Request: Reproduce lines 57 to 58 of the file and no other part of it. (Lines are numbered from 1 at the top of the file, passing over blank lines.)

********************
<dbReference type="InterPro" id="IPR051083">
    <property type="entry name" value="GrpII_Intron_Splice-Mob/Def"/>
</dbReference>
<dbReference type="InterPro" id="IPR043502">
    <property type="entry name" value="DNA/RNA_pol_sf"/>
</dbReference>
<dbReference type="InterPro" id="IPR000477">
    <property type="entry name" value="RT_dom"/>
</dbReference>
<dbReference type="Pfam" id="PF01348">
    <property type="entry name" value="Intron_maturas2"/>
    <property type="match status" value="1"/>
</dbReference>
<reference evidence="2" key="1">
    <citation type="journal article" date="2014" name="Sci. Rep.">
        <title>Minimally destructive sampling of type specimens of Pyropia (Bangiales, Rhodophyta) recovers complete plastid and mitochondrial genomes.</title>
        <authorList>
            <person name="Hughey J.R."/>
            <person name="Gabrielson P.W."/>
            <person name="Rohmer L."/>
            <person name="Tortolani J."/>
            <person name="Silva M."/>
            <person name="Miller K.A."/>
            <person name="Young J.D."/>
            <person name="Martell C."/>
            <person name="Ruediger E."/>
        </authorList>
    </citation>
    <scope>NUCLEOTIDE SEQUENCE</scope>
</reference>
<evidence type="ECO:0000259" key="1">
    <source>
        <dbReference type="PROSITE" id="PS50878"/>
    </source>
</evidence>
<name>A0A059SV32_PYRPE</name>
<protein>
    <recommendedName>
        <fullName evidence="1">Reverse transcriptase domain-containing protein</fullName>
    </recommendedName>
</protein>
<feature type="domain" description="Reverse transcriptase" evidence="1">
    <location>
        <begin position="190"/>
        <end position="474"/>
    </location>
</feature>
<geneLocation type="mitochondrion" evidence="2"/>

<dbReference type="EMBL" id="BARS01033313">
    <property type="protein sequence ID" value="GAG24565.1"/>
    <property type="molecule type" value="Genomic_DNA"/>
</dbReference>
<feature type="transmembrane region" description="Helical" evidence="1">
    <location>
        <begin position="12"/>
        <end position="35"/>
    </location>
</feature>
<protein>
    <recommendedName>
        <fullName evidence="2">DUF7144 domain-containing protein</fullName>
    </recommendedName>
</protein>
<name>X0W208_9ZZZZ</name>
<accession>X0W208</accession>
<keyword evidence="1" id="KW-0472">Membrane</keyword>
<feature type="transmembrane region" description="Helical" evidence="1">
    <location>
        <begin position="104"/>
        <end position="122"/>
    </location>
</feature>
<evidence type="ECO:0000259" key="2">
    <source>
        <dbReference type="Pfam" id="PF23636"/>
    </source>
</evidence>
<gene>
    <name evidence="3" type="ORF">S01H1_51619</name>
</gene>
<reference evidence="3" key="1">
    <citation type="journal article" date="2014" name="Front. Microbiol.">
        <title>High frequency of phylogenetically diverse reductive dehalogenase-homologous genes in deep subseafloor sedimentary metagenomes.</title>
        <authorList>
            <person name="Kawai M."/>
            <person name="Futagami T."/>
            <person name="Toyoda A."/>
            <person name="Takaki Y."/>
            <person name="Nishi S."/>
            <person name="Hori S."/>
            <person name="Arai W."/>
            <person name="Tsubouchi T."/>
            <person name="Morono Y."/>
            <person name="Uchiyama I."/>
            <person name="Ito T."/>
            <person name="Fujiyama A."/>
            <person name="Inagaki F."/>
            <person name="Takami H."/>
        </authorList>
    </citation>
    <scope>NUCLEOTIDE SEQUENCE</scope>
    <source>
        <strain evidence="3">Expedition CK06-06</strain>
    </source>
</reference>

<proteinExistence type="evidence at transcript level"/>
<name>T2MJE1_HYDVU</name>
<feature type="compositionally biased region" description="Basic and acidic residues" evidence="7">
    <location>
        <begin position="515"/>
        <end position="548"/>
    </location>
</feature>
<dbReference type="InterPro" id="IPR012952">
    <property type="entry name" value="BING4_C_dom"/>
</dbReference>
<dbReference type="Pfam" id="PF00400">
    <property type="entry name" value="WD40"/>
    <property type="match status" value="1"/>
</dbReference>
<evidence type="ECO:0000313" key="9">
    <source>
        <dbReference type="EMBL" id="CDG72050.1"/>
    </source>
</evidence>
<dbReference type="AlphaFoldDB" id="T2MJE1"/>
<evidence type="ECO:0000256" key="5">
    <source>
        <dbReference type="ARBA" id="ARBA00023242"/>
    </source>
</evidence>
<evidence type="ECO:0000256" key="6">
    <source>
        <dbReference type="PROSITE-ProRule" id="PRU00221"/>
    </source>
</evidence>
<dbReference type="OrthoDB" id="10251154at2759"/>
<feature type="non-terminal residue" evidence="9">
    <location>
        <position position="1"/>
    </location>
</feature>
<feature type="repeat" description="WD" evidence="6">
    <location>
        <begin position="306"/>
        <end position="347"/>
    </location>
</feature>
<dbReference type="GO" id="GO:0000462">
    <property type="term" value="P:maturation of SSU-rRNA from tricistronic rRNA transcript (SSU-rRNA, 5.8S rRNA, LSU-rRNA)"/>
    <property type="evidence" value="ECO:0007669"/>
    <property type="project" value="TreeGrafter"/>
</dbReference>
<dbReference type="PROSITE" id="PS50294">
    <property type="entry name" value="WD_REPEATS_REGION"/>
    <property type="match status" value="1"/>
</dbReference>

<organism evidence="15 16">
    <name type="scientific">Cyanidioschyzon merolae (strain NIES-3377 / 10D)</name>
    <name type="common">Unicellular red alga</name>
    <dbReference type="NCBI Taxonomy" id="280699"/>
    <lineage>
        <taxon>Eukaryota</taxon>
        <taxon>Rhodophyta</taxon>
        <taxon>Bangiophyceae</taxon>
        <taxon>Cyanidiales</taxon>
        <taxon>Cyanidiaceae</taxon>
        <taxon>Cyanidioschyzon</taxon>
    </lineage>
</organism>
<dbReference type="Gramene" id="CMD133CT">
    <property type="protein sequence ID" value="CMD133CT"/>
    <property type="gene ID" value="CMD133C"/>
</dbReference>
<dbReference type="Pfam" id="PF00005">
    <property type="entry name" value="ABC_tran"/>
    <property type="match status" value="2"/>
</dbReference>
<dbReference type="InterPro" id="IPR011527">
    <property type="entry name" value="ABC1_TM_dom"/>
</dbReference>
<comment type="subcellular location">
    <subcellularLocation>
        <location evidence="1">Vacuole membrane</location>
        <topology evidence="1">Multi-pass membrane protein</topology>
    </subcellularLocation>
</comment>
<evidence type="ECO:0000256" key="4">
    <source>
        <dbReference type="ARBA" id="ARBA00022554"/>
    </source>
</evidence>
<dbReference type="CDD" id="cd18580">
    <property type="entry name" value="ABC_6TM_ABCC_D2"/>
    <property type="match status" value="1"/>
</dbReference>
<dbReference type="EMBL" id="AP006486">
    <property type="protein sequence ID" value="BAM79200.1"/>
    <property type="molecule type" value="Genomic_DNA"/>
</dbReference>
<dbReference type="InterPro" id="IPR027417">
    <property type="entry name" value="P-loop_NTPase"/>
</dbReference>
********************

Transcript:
    </location>
</feature>